Difference between Klingon and Tengwar
haberg-1 at telia.com
Sun Sep 19 03:14:02 CDT 2021
> On 19 Sep 2021, at 09:57, Daphne Preston-Kendal <dpk at nonceword.org> wrote:
> On 16 Sep 2021, at 21:42, Hans Åberg via Unicode <unicode at corp.unicode.org> wrote:
>> Languages, including orthography, are not copyrightable. Movie and TV production companies regularly make copyright claims of no legal basis.
> Firstly, I am not a lawyer.
> However, you may be ignoring that Unicode is an international standard. It may be true in some jurisdictions that an alphabet is not copyrightable. Those jurisdictions may include the US where the Unicode Consortium is incorporated. But we have to consider all jurisdictions worldwide.
Each country has its own copyright law, so I focused on the US where the Unicode standard is published. An appendix might be published in the UK, where lawsuit threats are not effective.
> The Klingon alphabet is a collection of original graphic designs, each individual one of which could be considered a creative copyrightable work in some countries. (Countries in the European copyright regime come to mind, since here the barrier to copyrightability (e.g. the sweat of the brow doctrine) and to a copyright claim (e.g. the French system where architects have copyright claims in photos of their completed buildings) is generally lower than in the US.)
These designs are copyrightable, but not the orthography that they represent.
> Now, you could argue by the nature of Unicode that we’re not really incorporating the designs *themselves* into the standard, just assigning each of them a unique number. But the PDF and papers copies of the standard do include sample images of the character, which could present a copyright problem on the standard documents, even if not causing a problem for *users* of the standard, which is the main issue people in this thread seem to be concerned about so far.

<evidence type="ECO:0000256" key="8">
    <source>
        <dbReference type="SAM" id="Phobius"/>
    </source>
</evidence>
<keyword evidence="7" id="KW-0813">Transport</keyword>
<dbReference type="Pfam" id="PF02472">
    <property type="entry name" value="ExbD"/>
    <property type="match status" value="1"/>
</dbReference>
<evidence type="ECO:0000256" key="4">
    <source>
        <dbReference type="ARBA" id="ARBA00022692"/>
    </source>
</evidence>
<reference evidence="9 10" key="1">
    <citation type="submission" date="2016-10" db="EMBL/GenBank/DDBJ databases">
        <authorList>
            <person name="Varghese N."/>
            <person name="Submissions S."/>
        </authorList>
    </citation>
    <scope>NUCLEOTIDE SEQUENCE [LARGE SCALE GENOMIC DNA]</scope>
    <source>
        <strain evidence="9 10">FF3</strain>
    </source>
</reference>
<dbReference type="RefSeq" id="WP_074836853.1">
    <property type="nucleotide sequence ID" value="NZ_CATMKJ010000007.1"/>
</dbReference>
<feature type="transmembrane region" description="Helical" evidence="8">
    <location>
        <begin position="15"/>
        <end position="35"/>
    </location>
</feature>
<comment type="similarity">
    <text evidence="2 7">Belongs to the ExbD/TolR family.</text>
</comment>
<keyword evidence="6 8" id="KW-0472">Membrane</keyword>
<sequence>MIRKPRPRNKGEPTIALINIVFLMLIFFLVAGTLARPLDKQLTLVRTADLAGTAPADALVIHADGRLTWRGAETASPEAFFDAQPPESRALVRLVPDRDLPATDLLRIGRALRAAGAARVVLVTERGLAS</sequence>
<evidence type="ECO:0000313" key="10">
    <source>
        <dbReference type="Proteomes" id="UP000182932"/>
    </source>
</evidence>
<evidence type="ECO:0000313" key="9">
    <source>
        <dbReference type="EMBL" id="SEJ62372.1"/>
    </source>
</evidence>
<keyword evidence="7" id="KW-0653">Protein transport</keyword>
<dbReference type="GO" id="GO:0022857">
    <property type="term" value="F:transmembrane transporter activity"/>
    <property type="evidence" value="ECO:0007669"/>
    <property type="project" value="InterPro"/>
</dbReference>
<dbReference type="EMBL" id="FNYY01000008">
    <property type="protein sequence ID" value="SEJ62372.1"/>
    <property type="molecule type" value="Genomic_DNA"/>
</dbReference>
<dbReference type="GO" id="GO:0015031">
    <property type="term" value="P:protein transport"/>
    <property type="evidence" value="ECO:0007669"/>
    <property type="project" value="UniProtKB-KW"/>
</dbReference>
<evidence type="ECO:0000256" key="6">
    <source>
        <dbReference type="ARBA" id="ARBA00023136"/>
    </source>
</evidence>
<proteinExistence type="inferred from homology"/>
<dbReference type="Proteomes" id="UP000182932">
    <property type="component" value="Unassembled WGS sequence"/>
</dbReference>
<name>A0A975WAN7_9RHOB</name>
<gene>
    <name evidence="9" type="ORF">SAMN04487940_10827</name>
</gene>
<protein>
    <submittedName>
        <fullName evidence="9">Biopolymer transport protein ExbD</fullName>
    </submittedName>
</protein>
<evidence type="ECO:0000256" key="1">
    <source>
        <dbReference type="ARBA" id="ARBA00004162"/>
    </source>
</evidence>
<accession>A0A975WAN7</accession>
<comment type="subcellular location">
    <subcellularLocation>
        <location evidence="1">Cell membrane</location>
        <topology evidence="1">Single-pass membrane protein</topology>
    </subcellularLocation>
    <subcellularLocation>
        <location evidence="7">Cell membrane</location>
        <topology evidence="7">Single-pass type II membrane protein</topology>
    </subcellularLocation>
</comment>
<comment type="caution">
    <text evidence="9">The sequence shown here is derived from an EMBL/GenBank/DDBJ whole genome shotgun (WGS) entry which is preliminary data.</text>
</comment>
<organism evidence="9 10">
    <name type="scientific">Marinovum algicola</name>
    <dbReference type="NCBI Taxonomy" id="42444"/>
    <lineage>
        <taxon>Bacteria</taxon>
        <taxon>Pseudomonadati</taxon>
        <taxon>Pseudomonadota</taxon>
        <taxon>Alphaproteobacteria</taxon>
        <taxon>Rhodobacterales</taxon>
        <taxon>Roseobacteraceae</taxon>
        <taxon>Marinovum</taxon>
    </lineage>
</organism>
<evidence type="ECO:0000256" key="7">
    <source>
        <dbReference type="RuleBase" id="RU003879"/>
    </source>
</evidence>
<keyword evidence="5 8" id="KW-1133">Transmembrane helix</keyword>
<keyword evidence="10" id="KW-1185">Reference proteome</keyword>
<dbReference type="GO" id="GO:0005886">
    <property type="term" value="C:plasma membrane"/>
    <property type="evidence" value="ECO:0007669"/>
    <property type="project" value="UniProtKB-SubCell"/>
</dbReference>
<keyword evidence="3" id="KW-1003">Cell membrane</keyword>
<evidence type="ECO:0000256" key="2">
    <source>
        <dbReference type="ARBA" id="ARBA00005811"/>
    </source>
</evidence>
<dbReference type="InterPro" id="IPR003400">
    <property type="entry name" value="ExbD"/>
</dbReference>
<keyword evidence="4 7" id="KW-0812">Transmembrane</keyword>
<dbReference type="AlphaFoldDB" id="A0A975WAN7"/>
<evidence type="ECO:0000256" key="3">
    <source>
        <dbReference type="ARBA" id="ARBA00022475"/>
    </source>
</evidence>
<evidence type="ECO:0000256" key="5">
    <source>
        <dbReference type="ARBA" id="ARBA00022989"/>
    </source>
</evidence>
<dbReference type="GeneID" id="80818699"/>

Those designs are copyrighted, and those examples would have be from a copyright holder that gives the permission.
> There is also a slightly more nebulous question around whether an alphabet as a set of sounds to which characters are assigned, divorced from the actual graphic representation of those characters, might be copyrightable. (That is: assume momentarily that e.g. the Greek alphabet is a conscript. Would its owner have a copyright in the collection of the names of the letters and the sounds they represent, distinct from a potential copyright in the designs of each of the characters?) I doubt even in Europe that would be the case, but again — we have to think worldwide here.
In the US, it is a Common Law interpretation, and the judge of the Beastie Boys case made the judgement that the composed snipped was not enough creatively unique to be copyrightable, contrary to the flute performance of the same snippet.
> Unicode would need to take serious legal advice before making a move towards encoding any script of this nature.
Lawyers might help, but in the US, it is decided in court of law.
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